COVID-19 Protocols to Your Existing Food Safety Practices to Maximize Safety, Mitigate Risks

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Article by Francine L. Shaw, President of Savvy Food Safety, Inc.

Ever since a foodborne illness outbreak at a Jack-in-the Box put food safety on the map in 1993, food service businesses have been following important food safety protocols.

Food safety “basics” include holding foods at proper temperatures, avoiding cross-contamination, conducting regular inspections, cleaning the facility often, training employees regularly, conducting inspections, and ensuring compliance. Some food service businesses consistently do an outstanding job following these food safety rules, while others are less compliant, risking foodborne illness outbreaks, norovirus, and other food safety breaches. Now, COVID-19 has caused every food service business to add another layer of safety protocols to their routines, and it’s absolutely essential that every employee, across every shift, complies.

COVID-19 (coronavirus) is a new, highly contagious disease that may be asymptomatic in some people, but in others, can cause serious symptoms and even death. The CDC reports that COVID-19 is spread by respiratory droplets released when people talk, cough, or sneeze. The virus may also spread to hands from contaminated surfaces. As a result, handwashing and cleaning protocols must be elevated, social distancing rules must be implemented and, in many jurisdictions, masks or other personal protective equipment (PPE) must be worn.

All food businesses must elevate their safety protocols and make significant changes to help protect employees and guests from contracting COVID-19.  Keep in mind: the new COVID-19 procedures are in addition to existing food safety protocols.   

Every food business should focus on combatting a variety of risks, including coronavirus, norovirus, foodborne illnesses, and other food safety breaches. Food service teams can reduce risks by doing the following:

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  • RAK Porcelain
  • Atosa USA
  • BelGioioso Burrata
  • DAVO by Avalara
  • McKee Foods
  • Simplot Frozen Avocado
  • Inline Plastics
  • Day & Nite
  • AyrKing Mixstir
  • Cuisine Solutions
  • Imperial Dade
  • Easy Ice
  • RATIONAL USA
  • Wash your hands. Handwashing is the number one way to prevent the spread of disease, including COVID-19 and norovirus. All employees must wash their hands with soap and warm water for a minimum of 30 seconds. Wash hands frequently, including after using the restroom, coughing or sneezing, using cleaning products, or touching money, garbage, cell phones, doorknobs, used dishes/utensils, or any other potentially contaminated surface. Employees should also wash their hands thoroughly after touching raw proteins (e.g., poultry, meats, seafood, eggs) to prevent foodborne illnesses and possible cross-contamination.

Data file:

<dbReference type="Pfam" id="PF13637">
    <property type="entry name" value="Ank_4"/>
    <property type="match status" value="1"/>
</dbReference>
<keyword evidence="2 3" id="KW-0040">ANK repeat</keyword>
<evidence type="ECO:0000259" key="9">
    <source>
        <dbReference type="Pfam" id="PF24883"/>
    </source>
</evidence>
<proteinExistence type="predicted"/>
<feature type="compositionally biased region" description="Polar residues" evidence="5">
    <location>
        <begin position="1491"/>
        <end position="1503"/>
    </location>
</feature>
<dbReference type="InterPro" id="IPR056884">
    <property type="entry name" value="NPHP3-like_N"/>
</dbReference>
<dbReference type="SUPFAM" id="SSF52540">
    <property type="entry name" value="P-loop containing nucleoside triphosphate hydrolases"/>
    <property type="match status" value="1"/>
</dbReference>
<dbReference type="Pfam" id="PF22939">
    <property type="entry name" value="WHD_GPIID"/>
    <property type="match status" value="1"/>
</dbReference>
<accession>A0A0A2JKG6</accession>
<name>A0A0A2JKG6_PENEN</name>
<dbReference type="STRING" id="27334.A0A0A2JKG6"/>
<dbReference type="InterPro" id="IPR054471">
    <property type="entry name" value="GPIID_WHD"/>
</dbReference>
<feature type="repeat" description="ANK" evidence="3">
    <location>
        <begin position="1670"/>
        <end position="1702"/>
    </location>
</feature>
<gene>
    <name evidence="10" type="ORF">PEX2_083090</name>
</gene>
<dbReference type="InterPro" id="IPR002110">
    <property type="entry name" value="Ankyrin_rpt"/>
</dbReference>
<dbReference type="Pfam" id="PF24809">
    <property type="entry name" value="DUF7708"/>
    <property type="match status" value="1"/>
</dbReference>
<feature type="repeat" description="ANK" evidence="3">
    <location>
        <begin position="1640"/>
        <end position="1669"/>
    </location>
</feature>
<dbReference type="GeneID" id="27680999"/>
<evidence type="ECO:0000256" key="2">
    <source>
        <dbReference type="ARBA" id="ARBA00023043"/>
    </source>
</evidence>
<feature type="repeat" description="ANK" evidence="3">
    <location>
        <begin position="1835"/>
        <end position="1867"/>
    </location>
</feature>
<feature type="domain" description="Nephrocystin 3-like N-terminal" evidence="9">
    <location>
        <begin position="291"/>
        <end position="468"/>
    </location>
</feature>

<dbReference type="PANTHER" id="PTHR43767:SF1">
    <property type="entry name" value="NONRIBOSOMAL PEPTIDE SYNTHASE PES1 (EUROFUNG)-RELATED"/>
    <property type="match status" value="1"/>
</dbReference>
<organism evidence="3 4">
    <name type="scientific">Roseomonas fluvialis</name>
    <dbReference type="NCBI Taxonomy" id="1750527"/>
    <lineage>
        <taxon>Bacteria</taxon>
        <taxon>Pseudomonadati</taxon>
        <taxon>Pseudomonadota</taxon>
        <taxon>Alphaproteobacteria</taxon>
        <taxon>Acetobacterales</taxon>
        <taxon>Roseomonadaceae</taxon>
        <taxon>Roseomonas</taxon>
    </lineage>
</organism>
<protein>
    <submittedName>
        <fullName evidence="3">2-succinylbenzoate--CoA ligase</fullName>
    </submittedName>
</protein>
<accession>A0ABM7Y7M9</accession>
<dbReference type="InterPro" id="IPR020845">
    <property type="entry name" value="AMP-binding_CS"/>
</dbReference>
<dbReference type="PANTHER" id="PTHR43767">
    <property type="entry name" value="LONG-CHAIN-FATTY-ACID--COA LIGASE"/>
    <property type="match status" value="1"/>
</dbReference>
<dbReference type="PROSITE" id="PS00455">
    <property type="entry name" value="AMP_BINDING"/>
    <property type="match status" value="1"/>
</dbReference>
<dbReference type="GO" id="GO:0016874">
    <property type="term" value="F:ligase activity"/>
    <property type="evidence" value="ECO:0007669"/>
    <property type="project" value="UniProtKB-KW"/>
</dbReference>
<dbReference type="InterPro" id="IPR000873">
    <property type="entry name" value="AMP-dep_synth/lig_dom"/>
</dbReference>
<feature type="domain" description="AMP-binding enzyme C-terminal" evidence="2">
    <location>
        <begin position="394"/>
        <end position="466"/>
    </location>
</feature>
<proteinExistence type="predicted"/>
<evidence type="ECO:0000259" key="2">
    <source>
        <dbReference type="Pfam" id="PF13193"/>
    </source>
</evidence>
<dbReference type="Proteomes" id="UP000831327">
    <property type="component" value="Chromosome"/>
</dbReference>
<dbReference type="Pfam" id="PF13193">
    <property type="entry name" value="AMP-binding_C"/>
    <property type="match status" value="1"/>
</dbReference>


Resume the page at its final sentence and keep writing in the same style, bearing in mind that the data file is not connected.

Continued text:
• Don’t let employees work when sick. No exceptions! Take employees’ temperatures with a scanning thermometer before each shift. If they have a temperature of 100.4 or higher, send them home. Don’t allow anyone to work if they’re showing symptoms of COVID-19, norovirus, or other contagious illnesses, including fever, diarrhea, vomiting, coughing, etc. Also, if employees have been exposed to COVID-19, they should self-quarantine for 14 days, per the CDC guidelines.
  • Elevate cleaning and disinfecting efforts. This cannot be emphasized enough! Clean, sanitize and disinfect your entire facility – especially high-touch areas – throughout the day, using chemicals that meet EPA standards for killing COVID-19. Proper disinfection also helps combat the highly contagious norovirus. Develop regular cleaning schedules for your entire facility, including all surfaces (e.g., counters, tables, prep spaces), high-touch areas (e.g., doorknobs, sink faucets, credit card scanners, cash registers, etc.) And implement a system that ensures compliance.
  • Implement COVID-19 safety protocols. Require appropriate personal protective equipment (PPE) – such as masks and gloves – based on the CDC recommendations. Enforce social distancing, ensuring that employees and customers remain 6’ apart. Implement one-way traffic patterns, as appropriate. Reduce capacity at your facility to prevent crowds. Ensure your customers are wearing face coverings and place hand sanitizer (that contains at least 60% alcohol) throughout the customer service areas.